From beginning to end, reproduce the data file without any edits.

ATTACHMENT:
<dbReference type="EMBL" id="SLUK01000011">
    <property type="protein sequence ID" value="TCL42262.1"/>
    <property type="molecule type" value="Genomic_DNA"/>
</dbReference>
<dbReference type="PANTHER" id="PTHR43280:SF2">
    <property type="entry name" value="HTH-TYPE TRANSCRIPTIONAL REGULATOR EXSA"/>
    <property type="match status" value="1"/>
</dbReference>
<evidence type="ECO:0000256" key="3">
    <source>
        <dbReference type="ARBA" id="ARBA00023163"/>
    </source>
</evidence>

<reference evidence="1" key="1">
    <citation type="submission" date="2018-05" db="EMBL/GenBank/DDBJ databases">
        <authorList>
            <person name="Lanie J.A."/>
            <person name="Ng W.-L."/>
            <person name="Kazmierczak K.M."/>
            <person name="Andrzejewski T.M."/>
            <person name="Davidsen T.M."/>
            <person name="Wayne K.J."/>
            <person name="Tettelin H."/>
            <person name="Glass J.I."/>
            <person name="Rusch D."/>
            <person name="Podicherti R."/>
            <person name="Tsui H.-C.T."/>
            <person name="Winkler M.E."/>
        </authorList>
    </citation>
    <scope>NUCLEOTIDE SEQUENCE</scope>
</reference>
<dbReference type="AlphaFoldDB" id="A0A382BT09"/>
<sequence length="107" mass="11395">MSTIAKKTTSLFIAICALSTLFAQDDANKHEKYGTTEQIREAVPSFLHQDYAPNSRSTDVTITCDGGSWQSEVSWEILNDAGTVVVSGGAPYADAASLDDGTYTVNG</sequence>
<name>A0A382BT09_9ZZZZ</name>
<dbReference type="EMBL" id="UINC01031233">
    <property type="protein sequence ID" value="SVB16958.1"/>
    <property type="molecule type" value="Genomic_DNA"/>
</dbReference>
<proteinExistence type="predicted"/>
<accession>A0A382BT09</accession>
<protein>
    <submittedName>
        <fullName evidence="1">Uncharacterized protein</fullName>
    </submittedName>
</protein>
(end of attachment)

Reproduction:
<dbReference type="EMBL" id="SLUK01000011">
    <property type="protein sequence ID" value="TCL42262.1"/>
    <property type="molecule type" value="Genomic_DNA"/>
</dbReference>
<dbReference type="PANTHER" id="PTHR43280:SF2">
    <property type="entry name" value="HTH-TYPE TRANSCRIPTIONAL REGULATOR EXSA"/>
    <property type="match status" value="1"/>
</dbReference>
<evidence type="ECO:0000256" key="3">
    <source>
        <dbReference type="ARBA" id="ARBA00023163"/>
    </source>
</evidence>

<reference evidence="1" key="1">
    <citation type="submission" date="2018-05" db="EMBL/GenBank/DDBJ databases">
        <authorList>
            <person name="Lanie J.A."/>
            <person name="Ng W.-L."/>
            <person name="Kazmierczak K.M."/>
            <person name="Andrzejewski T.M."/>
            <person name="Davidsen T.M."/>
            <person name="Wayne K.J."/>
            <person name="Tettelin H."/>
            <person name="Glass J.I."/>
            <person name="Rusch D."/>
            <person name="Podicherti R."/>
            <person name="Tsui H.-C.T."/>
            <person name="Winkler M.E."/>
        </authorList>
    </citation>
    <scope>NUCLEOTIDE SEQUENCE</scope>
</reference>
<dbReference type="AlphaFoldDB" id="A0A382BT09"/>
<sequence length="107" mass="11395">MSTIAKKTTSLFIAICALSTLFAQDDANKHEKYGTTEQIREAVPSFLHQDYAPNSRSTDVTITCDGGSWQSEVSWEILNDAGTVVVSGGAPYADAASLDDGTYTVNG</sequence>
<name>A0A382BT09_9ZZZZ</name>
<dbReference type="EMBL" id="UINC01031233">
    <property type="protein sequence ID" value="SVB16958.1"/>
    <property type="molecule type" value="Genomic_DNA"/>
</dbReference>
<proteinExistence type="predicted"/>
<accession>A0A382BT09</accession>
<protein>
    <submittedName>
        <fullName evidence="1">Uncharacterized protein</fullName>
    </submittedName>
</protein>